Rabbi Yossi and Malkie Korik had no intention of purchasing a site to house their growing Roseville, Calif., Chabad-Lubavitch center, and preferred instead to rent a storefront. But then, the town’s former 4,800-square-foot fire station and its 1.3-acre lot came up for auction. The $600,000 asking price was too good to ignore.

Thus was born an expansion project for the suburban-Sacramento center that will soon give this Placer County region its first Jewish community center. Slated to open in less than a year, the sprawling 7,400-square-foot complex will house a synagogue, social hall, kitchen, library, classrooms, offices and a ritual bath. According to Yossi Korik, who arrived to the area about five years ago, most of the projected $1 million budget has already been pledged by local families.

“People in the community are really excited about this unique opportunity,” said the rabbi. “Several people responded generously right away, and since our purchase, we have experienced tremendous growth in all of our programs, [especially] because people know that we have the property and are developing it.”

Until the ribbon cutting, prayer services remain at the Korik residence, and Hebrew school operates from rented spaces in town.

Gennady Shapiro, the project’s main benefactor, values the new center because it will ensure that all of Roseville’s Jewish community will be able to join together in one place.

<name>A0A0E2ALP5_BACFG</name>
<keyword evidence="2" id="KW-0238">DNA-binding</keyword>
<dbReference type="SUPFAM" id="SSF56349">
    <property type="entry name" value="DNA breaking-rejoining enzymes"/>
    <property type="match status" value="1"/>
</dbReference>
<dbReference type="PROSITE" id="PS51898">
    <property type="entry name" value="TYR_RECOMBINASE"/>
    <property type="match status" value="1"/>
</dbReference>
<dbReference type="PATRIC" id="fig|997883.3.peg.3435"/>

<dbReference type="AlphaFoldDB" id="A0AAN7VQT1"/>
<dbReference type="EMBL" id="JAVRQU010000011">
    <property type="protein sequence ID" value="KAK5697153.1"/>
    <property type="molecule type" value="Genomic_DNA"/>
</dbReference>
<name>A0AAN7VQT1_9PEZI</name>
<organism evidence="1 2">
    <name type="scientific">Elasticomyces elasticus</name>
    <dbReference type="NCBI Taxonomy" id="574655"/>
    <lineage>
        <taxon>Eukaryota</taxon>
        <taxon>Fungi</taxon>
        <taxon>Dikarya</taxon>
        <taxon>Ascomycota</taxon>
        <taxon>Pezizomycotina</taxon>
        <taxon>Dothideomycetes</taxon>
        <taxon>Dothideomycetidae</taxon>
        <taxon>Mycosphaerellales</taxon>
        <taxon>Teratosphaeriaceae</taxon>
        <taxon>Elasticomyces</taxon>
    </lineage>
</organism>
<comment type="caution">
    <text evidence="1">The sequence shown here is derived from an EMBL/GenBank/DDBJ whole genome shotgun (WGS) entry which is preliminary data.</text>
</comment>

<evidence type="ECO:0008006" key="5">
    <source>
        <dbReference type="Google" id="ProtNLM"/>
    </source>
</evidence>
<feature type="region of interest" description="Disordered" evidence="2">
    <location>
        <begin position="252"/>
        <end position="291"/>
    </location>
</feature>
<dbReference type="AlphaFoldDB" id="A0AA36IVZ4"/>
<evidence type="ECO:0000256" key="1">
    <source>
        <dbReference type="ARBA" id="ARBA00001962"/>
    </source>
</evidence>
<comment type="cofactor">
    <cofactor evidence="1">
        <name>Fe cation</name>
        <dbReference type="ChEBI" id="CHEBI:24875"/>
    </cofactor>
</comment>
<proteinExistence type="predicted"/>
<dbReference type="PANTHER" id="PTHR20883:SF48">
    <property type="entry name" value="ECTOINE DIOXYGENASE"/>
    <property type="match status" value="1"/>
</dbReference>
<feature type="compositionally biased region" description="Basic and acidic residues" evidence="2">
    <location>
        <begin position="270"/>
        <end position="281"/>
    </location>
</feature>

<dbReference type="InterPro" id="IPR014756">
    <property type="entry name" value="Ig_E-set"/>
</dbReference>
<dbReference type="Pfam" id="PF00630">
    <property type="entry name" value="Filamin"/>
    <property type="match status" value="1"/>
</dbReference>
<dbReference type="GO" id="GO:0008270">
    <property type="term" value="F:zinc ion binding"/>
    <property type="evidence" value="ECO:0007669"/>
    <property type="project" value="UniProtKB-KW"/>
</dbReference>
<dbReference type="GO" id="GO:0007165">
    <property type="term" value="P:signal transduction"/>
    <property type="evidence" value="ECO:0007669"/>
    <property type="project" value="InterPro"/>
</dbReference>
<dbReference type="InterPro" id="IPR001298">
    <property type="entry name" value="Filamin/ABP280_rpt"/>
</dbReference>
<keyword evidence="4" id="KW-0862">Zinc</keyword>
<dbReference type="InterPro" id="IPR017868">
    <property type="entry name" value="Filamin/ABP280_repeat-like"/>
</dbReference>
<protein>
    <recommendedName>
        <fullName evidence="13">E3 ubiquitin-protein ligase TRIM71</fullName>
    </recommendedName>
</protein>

“This is a great way for me to give back to the Jewish community that has given me so much,” said Shapiro, a Russian native whose business specializes in therapeutic safety walk-in bathtubs. “There was no such thing as a JCC here, and it’s important that we be able to do a variety of different things in one center. With the center, there will never be a situation where Jews don’t have a place to get together.”

Michelle Feinberg expressed similar excitement about the prospect of a central location for the Placer County Jewish community.

“We really need a meeting place, a community center, one central location where we can do things,” said Feinberg, who is a member of the project’s fundraising committee. “Right now, we’re really scattered and we just want to have a permanent home. Chabad had made a big difference in our lives and we’re glad to have it so close to home.”

For Avi Kama, an Israeli native who moved to Roseville from New York about the same time as the Koriks, the new center will also attract newcomers.

“I think that some people might have reservations about coming to someone’s house for services,” he said, “so this new center will open new horizons for all of us. Already in such a short time, our little, unknown congregation has become very successful. We’ll all open our hearts and our wallets to make this new project work.”

For Korik, the project is still somewhat of a dream.

“We would never have thought to do something so big, but it’s already growing so much now,” said Korik. “This will be a great opportunity and service to the community.”